Republican lawmakers in Ohio filed a bill that would legalize recreational cannabis in the state, while marijuana reform activists are closing in on the required number of signatures to qualify a legalization measure for next year’s ballot.

Reps. Jamie Callender and Ron Ferguson are the sponsors of the Ohio Adult Use Act, which would permit adults 21 and older to possess and buy up to 50 grams of marijuana, as well as grow six plants for personal use. Under the duo’s proposal, gifting up to 25 grams between adults without remuneration would also be allowed.

Adult-use marijuana sales would be taxed at 10 percent, and these revenues would initially be used to cover the implementation costs of a legal cannabis market in Ohio. Once that’s settled, 50 percent of sales tax funds would go to the state’s coffers and what remains would be split evenly between efforts to stem illicit drug trafficking and fund substance misuse treatment programs.

Ohio’s Department of Commerce would regulate the legal marijuana industry, including the state’s existing medical cannabis program, and it would issue licenses for cannabis businesses through a newly-created Division of Marijuana Control.

Up until January 1, 2027, the Division of Marijuana Control would issue a maximum of one retail dispensary license per 60,000 inhabitants. Then the Department of Commerce would be committed to reviewing the situation at least every six months to determine if more licenses are required.

Callender and Ferguson’s bill contains little in the way of social equity provisions. It has nothing to say on expungements for prior cannabis convictions, nor giving priority to communities and individuals most harmed by prohibition to establish marijuana businesses.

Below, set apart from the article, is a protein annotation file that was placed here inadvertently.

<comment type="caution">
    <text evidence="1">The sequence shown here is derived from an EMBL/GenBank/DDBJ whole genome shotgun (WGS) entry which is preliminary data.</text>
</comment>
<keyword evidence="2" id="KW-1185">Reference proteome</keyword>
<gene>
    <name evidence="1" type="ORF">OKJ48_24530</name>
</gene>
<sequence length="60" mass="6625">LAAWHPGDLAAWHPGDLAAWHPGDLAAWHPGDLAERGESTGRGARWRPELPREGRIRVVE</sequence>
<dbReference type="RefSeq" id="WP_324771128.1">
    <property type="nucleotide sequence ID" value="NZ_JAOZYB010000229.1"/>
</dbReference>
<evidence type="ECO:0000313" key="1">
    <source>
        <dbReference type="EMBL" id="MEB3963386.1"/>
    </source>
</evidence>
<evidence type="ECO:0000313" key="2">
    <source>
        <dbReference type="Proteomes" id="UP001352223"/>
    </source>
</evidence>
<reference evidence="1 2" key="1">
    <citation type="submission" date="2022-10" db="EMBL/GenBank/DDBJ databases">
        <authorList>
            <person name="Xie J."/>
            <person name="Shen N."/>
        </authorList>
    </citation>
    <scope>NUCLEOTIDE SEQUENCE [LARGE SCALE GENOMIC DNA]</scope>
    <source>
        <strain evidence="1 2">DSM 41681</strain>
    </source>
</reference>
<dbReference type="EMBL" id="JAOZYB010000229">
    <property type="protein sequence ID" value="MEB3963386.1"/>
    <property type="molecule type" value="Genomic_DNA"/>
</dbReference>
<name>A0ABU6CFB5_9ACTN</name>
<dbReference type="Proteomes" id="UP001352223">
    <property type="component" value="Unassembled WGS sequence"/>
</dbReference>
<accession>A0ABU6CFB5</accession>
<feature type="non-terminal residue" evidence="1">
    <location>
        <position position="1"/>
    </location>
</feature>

The one social equity provision included in the Ohio Adult Use Act would compel regulators to carry out research in advance of issuing adult-use business licenses “to determine whether there has been prior discrimination in the issuance of marijuana-related licenses in this state, including whether the effects of marijuana prohibition have contributed to a lack of participation by racial or ethnic minorities in the medical marijuana industry in this state.”

If regulators find evidence of discrimination then it “shall take necessary and appropriate actions to address and remedy any identified discrimination when issuing licenses.”

Another move that’s out of step with many marijuana legalization efforts in other states would allow employers to continue enforcing zero-tolerance marijuana policies for out-of-work use.

Callender and Ferguson’s proposal is the second marijuana legalization bill to be submitted to the Ohio legislature this session.

Reps. Casey Weinstein (D) and Terrence Upchurch (D) filed the first marijuana legalization bill in Ohio’s legislative history earlier this session, which included provisions to expunge past cannabis convictions.

Surprisingly, a recent survey of Ohio lawmakers found more Republicans are in favor of legal marijuana than their Democratic colleagues. Still, Gov. Mike DeWine is no fan of the reform and House Speaker Robert Cupp has also not been particularly receptive either.

Meanwhile, the Coalition to Regulate Marijuana Like Alcohol is inching towards the required number of signatures to qualify their legalization proposal for Ohio’s 2022 ballot. The group’s measure would allow adults 21 and older to possess up to 2.5 ounces of marijuana, 15 grams of concentrates, and grow up to six plants for personal use at a maximum of 12 per household.

If successful, Ohio lawmakers could then either adopt the measure, reject it, or amend it within four months. If lawmakers choose to reject it or amend it in a way that’s not acceptable to the group, then it would have to collect an additional 132,887 signatures in order to get the measure onto the 2022 ballot.

About the Author: Matt Brooks

Matt is a journalist from San Francisco who has specialized in marijuana policy for more than six years.

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